My List of the Best Types of Autograph Cards

Yesterday I put together my personal list of the worst type of autograph cards. Cards that literally make me cringe every time I see them. Today, I want to talk about the ones I like the most, and for an autograph collector, this is most of my collection. Im sure everyone has their own opinion, but this is where I stand.

1. Inscription Autographs

Right now, autographs are commonplace. They are stale even. Every product released has some sort of autograph component down to the lowest end products, and it just isnt special to have one in your collection anymore. To me, Inscriptions add a lot of appeal, because it adds a flair that isnt available on a sticker, or isnt available without some sort of personal touch from the player. When 2010 Five Star FB really launched in deep, but Upper Deck had them even before that. Today, an inscription set happens once or twice per year, and they rule the roost for me.


2015 Definitive Collection Barry Sanders Inscription Auto /10

2010 Five Star Kurt Warner Quotables Inscription Auto

2012 Five Star Nolan Ryan Inscription Auto /10

2015 Upper Deck Inscriptions Jameis Winston Auto /25

2. Framed Autographs

When Museum Collection released the first batch of framed autographs a few years ago in Baseball, I was pretty floored by how they looked. Now that Topps has updated their usage of the framed autographs to include framed auto patches in Definitive collection, I feel the examples speak for themselves. It adds a gallery style point to the card, and makes it look super premium for display with the rest of your collection.


2015 Topps Museum Collection Ken Griffey Jr Framed Auto /5

2014 Topps Museum Collection Mike Trout Framed Auto /15

2015 Definitive Collection Todd Gurley Framed Auto Patch /10

3. Buyback Autographs

I am a huge fan of buyback autographs, especially when they have on card autographs on them. Most of the time, the companies will choose iconic cards to buy back and have signed, or at the very least, good looking base cards. Some of these buybacks have gone for thousands, but it all depends on the player. Some of my favorite cards in my collection are buyback autos.


2010 Bowman Chrome Bryce Harper Buyback USA auto BGS 9.5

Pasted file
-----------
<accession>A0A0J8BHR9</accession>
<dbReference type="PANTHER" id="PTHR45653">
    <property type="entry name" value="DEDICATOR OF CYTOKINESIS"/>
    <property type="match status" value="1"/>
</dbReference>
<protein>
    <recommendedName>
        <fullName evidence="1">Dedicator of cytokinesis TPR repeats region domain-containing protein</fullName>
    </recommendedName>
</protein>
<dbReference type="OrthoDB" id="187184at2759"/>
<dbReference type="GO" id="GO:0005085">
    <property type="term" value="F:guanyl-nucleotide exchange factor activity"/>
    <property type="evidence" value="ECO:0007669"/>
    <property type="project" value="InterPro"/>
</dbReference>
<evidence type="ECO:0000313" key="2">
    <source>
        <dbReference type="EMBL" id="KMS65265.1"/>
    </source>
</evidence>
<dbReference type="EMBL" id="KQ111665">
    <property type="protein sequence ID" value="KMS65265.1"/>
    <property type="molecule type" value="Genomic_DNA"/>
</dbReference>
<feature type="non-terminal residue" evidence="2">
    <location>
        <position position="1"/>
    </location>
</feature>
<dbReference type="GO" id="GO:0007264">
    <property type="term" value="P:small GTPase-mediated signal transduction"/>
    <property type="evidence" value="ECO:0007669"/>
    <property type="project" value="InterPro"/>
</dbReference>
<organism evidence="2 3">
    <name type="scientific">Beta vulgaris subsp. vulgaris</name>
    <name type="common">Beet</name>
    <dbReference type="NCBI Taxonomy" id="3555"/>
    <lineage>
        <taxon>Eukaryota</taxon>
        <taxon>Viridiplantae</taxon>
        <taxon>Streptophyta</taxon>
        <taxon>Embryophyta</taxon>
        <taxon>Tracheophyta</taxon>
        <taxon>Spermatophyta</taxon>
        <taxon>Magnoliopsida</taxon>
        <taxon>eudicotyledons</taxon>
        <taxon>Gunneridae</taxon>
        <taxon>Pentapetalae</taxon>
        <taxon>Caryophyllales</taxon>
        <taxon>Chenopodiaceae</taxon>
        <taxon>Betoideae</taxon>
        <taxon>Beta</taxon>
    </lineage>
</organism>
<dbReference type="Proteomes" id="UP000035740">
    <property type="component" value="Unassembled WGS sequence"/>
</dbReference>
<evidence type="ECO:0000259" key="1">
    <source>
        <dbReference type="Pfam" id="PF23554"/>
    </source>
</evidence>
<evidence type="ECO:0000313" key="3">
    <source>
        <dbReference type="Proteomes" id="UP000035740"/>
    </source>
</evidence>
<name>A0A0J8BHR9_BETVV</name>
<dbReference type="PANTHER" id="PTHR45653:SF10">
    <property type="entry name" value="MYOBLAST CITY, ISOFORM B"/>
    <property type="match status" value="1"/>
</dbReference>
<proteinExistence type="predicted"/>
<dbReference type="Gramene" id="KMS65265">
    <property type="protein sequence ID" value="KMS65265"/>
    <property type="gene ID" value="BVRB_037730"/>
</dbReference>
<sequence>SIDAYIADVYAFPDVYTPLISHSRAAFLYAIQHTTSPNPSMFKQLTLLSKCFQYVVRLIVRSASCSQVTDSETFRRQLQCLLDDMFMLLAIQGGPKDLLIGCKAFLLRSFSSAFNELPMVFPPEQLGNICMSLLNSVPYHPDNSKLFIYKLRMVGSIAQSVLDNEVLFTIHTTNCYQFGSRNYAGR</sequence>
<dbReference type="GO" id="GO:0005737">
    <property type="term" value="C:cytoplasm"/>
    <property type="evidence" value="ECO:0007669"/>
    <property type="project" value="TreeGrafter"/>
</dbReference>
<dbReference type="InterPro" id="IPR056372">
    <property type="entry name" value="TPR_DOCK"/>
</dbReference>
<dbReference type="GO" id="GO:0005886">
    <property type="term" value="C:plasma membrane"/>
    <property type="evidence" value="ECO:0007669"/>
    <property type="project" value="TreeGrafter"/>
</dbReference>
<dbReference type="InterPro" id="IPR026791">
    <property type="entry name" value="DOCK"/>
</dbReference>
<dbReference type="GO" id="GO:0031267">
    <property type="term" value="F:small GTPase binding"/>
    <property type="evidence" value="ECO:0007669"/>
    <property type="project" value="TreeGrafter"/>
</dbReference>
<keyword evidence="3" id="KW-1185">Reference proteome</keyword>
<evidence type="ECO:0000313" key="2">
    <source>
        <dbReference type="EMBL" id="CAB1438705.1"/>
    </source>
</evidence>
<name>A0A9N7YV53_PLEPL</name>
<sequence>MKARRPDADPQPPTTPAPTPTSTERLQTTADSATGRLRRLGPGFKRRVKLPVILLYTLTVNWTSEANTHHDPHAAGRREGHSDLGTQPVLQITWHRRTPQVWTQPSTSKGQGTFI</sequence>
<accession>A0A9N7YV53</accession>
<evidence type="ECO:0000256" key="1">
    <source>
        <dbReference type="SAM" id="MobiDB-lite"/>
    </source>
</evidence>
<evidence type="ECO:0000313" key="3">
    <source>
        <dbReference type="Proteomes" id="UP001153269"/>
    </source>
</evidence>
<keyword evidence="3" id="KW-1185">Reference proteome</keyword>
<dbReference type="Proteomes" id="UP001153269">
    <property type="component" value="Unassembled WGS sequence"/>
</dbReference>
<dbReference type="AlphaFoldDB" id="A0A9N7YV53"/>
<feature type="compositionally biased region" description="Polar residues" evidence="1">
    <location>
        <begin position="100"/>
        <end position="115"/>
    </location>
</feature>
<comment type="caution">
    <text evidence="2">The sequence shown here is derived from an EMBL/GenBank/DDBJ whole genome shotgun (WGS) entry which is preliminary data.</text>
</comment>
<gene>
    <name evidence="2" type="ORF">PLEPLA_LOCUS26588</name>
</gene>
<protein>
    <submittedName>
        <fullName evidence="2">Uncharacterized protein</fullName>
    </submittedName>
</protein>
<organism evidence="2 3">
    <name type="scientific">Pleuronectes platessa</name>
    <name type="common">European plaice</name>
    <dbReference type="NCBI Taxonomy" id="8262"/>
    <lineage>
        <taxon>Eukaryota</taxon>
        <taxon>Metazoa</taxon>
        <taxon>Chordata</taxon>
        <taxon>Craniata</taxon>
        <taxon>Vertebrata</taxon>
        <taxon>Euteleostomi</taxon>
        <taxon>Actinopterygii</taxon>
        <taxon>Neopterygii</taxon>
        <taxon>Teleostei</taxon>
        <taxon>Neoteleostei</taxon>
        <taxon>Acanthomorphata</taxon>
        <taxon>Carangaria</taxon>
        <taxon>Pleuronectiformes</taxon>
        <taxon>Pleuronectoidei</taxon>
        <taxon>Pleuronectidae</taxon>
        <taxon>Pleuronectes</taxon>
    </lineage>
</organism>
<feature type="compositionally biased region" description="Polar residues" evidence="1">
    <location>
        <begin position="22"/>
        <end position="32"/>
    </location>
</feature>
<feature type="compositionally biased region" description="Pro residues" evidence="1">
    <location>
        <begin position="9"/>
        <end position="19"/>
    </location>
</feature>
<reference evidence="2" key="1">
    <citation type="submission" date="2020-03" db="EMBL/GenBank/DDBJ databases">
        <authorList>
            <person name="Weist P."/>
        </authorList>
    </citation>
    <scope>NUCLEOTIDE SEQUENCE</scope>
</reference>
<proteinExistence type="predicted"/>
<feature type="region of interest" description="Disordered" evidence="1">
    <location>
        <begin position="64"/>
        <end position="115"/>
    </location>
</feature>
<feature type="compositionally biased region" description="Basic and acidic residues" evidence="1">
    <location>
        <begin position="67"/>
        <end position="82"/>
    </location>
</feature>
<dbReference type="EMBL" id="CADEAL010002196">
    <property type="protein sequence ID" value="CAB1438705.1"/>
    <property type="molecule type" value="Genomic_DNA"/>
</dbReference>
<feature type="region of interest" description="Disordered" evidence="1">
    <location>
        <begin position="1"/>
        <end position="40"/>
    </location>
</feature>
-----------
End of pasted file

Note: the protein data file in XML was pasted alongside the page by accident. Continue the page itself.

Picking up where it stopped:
2009 Upper Deck Derek Jeter 2003 SP Buyback Auto RC

2001-02 Upper Deck Michael Jordan Buyback Auto /10

4. Shadowbox Autographs

When Upper Deck released the first of this style of autograph in 2008 SPX, I was floored. I was absolutely shocked by how amazing the card looked with a lenticular approach. Since that time, the shadowbox style has morphed into some amazing stuff, including Strata’s shadowbox auto relics. Of course, Panini had to go and bastardize the genre with stickers, but that’s not what I am talking about here. If you get a nice Shadowbox auto, it can be a collection centerpiece.


2014 Upper Deck Exquisite Tiger Woods Dimensions Shadowbox Auto

2014-15 Immaculate Andrew Wiggins Shadowbox Signature

2013 Strata Deandre Hopkins Rivet Shadowbox Auto Patch /5

5. Acetate Autographs

If done right, acetate is a great medium. The issue is that lately, it has been overdone in completely the wrong fashion. Stickers, signed scraps, its really bad. That doesnt change that if a company takes the time to design a great acetate autograph and gets it hard signed, it is up there with the best. The transparent quality of the stock can make autographs pop, and I think that if acetate werent treated like bacon is in cooking, we would see the gem it is.


2014 Tier One Mariano Rivera Auto /69 BGS 9.5

2013-14 Immaculate Stephen Curry Auto Patch Acetate /30

2015 Strata Marcus Mariota Clear Cut Auto Patch

Again, there are other types of cards that maybe belong on this list, but this is where I stand at the moment. Hopefully we get more of this type of thing as the autograph continues to go through changes in the hobby, but it all depends on companies taking time to do things with quality in mind instead of quantity. Any of these can be abused, I hope that doesnt happen.


My List of the Worst Types of Autograph Cards in Sports

I have a lot of pet peeves when it comes to sports cards, and I feel strongly enough about them that I will forgo buying a PC player card if it doesnt adhere to my rules. I like VERY specific layouts, photos and autograph types, and I am not a person who will give up quality to obtain quantity. With that, here is a list of my five worst types of autograph cards in sports. This is my nightmare!

1. Manufactured Patch Autographs

These embroidered eye sores are a Panini special, and continue to be a part of many products. They arent the only ones who have used these, although no one does it en masse like them. I hate signed swatches in general, but these are the worst of the worst. There too many examples with bleeding ink, players signing in a spot that is covered up, among other things. The card design for many of these is about as bad as it gets, with just a border slapped on the outside ring of the manupatch. What a fucking joke.